I know that many Beyond Blue readers are male, and that I don’t devote enough posts to male depression, so I am going to do a better job of publishing guest posts by men. The following post is written by Bill White, M.S., who founded and operates a very cool website, www.chipur.com, a sharing and learning emotional and mental health haven. And it’s here that he offers his mentoring services, as well as his panic and anxiety education and recovery eWorkbook, Panic! …and Poetic Justice.

male depression.jpgSo there he was, stretched out on a gurney in one of the tastefully appointed E.R. psych rooms. “The rooms without a view,” as I affectionately call them. Ben is a 29-year-old man who’d been transported by EMS subsequent to a suicide attempt. Fortunately, his wife intervened after the second slash to his wrist.

Ben’s a burly sort of guy, with a soft southern drawl. By appearances, truly a “man’s man.”

Interesting…right after exchanging handshakes (ouch), Ben made sure I knew he was “no pussy.” Well, somehow, hearing the macho creed from the get-go didn’t surprise me. And it made perfect sense that he kept his head down, avoiding eye contact, as he let loose with a very animated recap of his panic, anxiety, cycling mood, and substance abuse history. Yes, Ben finally let it all go; ending with, “I just can’t take it no more.”

Ben was humiliated. But I don’t think it had anything to do with his suicide attempt. In a warped sort of way, he may have considered completion a badge of honor. No, this was about not being able to buy Christmas gifts for his two boys because his blacktopping biz tanked. And to make matters worse, his in-laws did the purchasing. By the way, this was Christmas Day 2009.

So what’s up with guys anyway? Who do we really think we’re fooling with our supposed poverty of emotion and expression? You know, when the economy first began to hit the skids in the fall of ’08 I assessed quite a number of businessmen who’d presented with acute depression, anxiety, and suicidal ideation.

I mean, some were high-powered commodities traders and financial consultants; men who carried tons of pressure and stress on their backs day in and day out. Ah, but when the foundation of their identity took the elevator to the basement, they crumbled like so many stale Saltines.

You know, it’s my observation that most men live their lives “neck-up.” Yes, by and large, we tend to stay “up in our heads,” ignoring the feelings that lurk about in our guts. And we move forward in a cloud of dust asking for more along the way, announcing to everyone, “Go ahead, pile it on…I can handle it.” Well, at least until the baggage is found to be filled with raw emotion. And at that point, Sherman’s march to the sea comes to a screeching halt.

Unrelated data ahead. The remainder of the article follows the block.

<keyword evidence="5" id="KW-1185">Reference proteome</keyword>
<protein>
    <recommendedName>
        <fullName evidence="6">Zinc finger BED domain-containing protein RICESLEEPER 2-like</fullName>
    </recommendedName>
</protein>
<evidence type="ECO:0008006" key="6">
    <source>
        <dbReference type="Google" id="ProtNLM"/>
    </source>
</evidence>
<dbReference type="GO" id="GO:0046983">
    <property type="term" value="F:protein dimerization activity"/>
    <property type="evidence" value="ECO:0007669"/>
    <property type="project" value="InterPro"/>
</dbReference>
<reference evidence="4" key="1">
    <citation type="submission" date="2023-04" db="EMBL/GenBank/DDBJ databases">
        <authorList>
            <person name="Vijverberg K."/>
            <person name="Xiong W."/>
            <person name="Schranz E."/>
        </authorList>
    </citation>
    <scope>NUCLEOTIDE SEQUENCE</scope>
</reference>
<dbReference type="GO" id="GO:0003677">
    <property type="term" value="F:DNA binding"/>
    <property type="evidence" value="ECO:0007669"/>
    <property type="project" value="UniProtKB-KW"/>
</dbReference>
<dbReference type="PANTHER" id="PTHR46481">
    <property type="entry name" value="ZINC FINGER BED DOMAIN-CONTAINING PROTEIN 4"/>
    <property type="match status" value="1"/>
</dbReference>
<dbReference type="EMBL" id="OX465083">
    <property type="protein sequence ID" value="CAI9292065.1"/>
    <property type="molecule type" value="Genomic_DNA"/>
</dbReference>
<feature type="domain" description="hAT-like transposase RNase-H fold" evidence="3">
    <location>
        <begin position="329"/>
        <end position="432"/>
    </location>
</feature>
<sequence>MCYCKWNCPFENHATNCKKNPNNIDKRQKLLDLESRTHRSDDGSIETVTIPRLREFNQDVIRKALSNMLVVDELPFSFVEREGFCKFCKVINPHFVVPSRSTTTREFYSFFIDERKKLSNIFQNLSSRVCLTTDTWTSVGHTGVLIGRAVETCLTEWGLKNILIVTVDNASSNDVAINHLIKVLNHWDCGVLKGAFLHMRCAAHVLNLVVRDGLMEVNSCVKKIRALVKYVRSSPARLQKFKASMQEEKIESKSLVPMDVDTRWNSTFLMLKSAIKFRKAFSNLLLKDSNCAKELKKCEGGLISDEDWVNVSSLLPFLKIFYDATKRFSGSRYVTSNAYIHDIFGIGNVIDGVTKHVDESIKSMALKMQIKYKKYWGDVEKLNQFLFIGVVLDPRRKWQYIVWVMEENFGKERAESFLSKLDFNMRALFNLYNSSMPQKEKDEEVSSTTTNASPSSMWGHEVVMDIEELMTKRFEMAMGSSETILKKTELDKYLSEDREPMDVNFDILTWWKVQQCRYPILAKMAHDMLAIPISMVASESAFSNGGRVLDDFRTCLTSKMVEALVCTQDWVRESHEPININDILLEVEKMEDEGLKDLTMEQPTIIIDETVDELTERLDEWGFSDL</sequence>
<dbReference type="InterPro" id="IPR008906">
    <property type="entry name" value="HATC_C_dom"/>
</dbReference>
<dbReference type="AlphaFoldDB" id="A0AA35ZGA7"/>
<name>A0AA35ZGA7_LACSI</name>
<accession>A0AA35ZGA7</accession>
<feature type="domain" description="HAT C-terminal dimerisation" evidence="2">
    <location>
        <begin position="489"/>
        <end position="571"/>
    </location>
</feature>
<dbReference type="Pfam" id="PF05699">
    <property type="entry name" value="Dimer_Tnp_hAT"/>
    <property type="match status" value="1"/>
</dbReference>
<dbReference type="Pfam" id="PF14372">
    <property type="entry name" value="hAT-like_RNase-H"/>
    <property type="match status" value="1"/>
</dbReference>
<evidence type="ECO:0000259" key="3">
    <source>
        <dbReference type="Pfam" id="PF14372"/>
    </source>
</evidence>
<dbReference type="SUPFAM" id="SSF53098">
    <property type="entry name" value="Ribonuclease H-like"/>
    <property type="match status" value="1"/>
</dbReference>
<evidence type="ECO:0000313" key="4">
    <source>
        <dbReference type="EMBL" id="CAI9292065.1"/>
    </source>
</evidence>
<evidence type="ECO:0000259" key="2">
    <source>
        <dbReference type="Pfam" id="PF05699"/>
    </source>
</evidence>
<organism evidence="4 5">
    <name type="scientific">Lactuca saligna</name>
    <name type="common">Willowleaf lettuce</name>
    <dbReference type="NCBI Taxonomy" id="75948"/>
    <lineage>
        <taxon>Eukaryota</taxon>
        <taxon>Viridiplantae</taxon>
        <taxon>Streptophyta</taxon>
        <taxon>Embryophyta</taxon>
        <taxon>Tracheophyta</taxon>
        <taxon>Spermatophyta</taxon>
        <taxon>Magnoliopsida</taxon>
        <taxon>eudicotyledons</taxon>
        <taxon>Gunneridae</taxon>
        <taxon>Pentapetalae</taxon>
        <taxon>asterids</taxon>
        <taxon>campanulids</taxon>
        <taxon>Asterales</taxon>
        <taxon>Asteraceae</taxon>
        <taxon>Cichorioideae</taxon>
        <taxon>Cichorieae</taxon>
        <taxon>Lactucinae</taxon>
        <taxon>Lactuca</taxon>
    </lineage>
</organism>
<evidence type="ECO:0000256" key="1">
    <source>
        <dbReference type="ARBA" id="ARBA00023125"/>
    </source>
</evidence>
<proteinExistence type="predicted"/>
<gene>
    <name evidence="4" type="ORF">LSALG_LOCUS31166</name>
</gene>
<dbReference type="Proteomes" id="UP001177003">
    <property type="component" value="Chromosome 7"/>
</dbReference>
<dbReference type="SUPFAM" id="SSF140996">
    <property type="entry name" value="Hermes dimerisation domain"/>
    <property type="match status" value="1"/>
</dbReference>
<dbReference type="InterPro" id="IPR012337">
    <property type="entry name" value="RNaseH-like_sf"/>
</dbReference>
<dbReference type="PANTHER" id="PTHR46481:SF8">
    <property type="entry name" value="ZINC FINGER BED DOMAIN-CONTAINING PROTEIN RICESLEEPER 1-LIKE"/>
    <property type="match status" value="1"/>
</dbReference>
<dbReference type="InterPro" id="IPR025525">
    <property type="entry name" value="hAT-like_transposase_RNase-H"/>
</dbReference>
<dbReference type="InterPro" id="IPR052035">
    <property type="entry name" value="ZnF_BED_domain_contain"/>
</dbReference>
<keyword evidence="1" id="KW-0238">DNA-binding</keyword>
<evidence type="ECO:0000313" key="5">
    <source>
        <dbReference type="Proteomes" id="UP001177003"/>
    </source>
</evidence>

Now, I don’t think it takes a sociologist to convince us that male emotional engineering and expression is a matter of assigned and assumed roles…at least in the good ole’ U.S. of A. As sophisticated as American society has become, it’s still bottom-line out of character for a man to experience and express deep emotion. And to become “undone” by it is way over the top. That said, ugly and harmful expressions of rage, jealousy, and “beefcakeness” are all too often considered wildly attractive in certain circles.

I’ve worn my emotions on my sleeve my entire life. And as masculine as I know I am, being able to scratch and spit with the best of them (as a matter of fact, I’m following a college hoops game on ESPN’s Gamecast as I’m writing this), my emotional presentation has been viewed by some as feminine over the years. Has that caused me any measure of upset? Well, yeah. But don’t forget, I was raised in a world that told me I shouldn’t be that way.

But has it ever been enough to motivate me to change? No. And what a mistake it would have been to have tried. Gawd…can you imagine how much worse my decades of depression, anxiety, and substance abuse would have been had I thrown that kink into the mix?

So here’s a news flash for all you men out there. As much as we may try to deny it, we have an emotional being that begs for honest and appropriate expression. And if you ask me, honoring and living that truth, no matter how “fem” it may appear, is the purest form of masculinity.

Well, to wrap things up, let’s get back to Ben. The two of us shared bunches of stuff in our time together, including pieces of my psychiatric history. “Man to man,” you know. And he was touched (easy now guys) by our exchange. So much so that just before his transfer to the psych unit he asked if we’d be working together “over there.”

When I told him, “No,” he went on to ask if he’d at least be working with someone like me…you know, a guy who’d accept his newly adopted “gentler side.” Frankly, I doubted it, but nodded my head in an “it’ll be alright” manner.

Curious, don’t you think? Ben, shall we say, “felt the love.” And he liked it. Sounds to me like this “man’s man” has some deep emotional needs. And they almost killed him. But things are on the up-and-up for Ben, because it seems as though he’s well on his way to acknowledging and embracing who he truly is.

And that’s a good thing…

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